You’ve probably never seen a QR code printed on your iPhone’s screen because it’s so microscopic that most people have no idea a QR code is there. New report from the information Details how Apple has put microscopic codes on the iPhone since 2020 to help the company control production costs and “save hundreds of millions of dollars.”
Your iPhone has a QR code hidden at the bottom of the screen
There are a lot of QR codes printed on the internal components of the iPhone, and you can easily see them if you open your iPhone (which of course we don’t recommend). These codes help Apple figure out more details about the origin of these components – but surprisingly, even the iPhone screen has a hidden barcode.
According to the report, barcodes are engraved on the iPhone’s glass at different stages of manufacturing. the information It is noteworthy that the company developed this system in 2020, and it helps Apple “track and reduce defects” in its production line. These symbols are described as being “the size of a grain of sand” and, unsurprisingly, can only be seen using special equipment.
But how exactly do barcodes help Apple? In short, the codes allow the company to track how many cover glass units its Chinese suppliers, Lens Technology and Biel Crystal, make, and how many defective units they discard during the manufacturing process.
“Lens and Biel have previously stymied Apple’s efforts to learn the true rate of defects, which could drive up production costs. Apple has paid millions of dollars to install laser and scanning equipment at Lens and Biel factories to add microscopic QR code and glass scanning,” the report says. The cover is at the end of the production process.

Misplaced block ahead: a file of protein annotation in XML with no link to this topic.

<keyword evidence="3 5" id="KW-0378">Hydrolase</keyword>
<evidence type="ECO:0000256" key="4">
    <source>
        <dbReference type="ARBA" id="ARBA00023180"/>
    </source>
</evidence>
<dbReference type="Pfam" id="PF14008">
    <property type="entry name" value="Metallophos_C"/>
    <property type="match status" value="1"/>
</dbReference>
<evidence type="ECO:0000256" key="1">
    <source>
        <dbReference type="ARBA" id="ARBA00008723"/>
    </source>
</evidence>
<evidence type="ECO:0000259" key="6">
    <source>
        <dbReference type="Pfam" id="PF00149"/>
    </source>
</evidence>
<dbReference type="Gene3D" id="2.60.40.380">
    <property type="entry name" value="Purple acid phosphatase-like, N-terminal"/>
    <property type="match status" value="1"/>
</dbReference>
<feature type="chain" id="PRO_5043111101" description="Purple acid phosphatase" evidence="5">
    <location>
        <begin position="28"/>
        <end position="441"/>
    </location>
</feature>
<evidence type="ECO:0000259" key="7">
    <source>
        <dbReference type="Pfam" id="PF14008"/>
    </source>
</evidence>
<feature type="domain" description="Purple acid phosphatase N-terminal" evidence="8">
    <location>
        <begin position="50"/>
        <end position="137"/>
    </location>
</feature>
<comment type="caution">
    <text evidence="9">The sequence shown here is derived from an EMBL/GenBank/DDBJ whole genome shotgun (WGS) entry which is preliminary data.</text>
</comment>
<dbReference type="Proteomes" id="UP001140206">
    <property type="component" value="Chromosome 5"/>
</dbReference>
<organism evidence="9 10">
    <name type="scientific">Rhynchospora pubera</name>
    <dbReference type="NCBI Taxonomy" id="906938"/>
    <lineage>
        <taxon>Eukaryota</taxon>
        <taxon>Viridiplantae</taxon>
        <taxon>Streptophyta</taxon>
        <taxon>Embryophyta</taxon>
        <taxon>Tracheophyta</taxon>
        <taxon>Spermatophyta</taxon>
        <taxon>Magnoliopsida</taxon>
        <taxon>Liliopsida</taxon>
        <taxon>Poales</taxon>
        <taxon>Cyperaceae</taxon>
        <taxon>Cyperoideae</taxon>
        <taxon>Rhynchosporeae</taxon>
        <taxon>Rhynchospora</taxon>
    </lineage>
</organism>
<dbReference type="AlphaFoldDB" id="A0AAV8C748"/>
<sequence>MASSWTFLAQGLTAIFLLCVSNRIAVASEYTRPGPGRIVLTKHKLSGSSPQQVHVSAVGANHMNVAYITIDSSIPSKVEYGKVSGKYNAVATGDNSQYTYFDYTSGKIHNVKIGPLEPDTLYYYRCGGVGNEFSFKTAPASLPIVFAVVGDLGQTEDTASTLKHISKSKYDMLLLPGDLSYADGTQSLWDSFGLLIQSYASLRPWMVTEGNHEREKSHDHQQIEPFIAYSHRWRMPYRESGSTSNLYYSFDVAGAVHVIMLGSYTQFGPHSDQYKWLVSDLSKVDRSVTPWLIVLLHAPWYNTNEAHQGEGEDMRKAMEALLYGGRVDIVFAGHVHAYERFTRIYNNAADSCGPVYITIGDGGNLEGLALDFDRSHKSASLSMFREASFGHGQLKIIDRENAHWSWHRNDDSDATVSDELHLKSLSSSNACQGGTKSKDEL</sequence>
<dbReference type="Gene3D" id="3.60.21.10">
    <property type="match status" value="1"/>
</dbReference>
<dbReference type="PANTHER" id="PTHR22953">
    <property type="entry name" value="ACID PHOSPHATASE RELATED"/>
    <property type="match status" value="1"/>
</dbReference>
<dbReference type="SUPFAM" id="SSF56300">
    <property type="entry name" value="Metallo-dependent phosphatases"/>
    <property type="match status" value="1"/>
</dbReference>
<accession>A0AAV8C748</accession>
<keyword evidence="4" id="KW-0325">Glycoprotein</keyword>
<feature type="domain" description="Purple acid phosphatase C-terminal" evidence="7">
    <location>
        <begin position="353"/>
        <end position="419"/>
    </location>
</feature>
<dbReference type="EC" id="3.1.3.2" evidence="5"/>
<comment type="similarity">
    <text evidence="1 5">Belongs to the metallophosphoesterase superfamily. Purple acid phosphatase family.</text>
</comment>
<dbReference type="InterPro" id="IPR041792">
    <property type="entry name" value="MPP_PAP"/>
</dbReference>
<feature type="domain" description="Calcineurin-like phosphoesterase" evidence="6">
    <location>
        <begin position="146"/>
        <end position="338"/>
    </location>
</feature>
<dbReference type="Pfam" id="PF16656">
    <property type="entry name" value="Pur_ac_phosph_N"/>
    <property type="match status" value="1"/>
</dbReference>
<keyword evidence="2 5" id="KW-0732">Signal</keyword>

Implementing the code was difficult
On some iPhone models, like the iPhone 12, there’s a QR code just above the front speaker. Newer iPhone models have this symbol laser-etched on the black bezel at the bottom edge of the screen.
The report explains that developing this type of barcode was very difficult for Apple. The first units were laser etched into the glass, but this eventually weakened the screen. In drop tests, cracks in the glass almost always came from where the QR code was placed. Engineers had to invent new techniques using microscopic lenses with ring lights.
The result turned out to be positive. Since introducing these codes, Apple suppliers have reduced the number of discarded cover glass units to 1 in 10. Previously, 3 out of every 10 items were discarded. As a result, Apple saves hundreds of millions of dollars annually.
More details about implementing hidden QR codes in Apple products It can be found in the full articleIt is worth reading.
“Typical beer trailblazer. Hipster-friendly web buff. Certified alcohol fanatic. Internetaholic. Infuriatingly humble zombie lover.”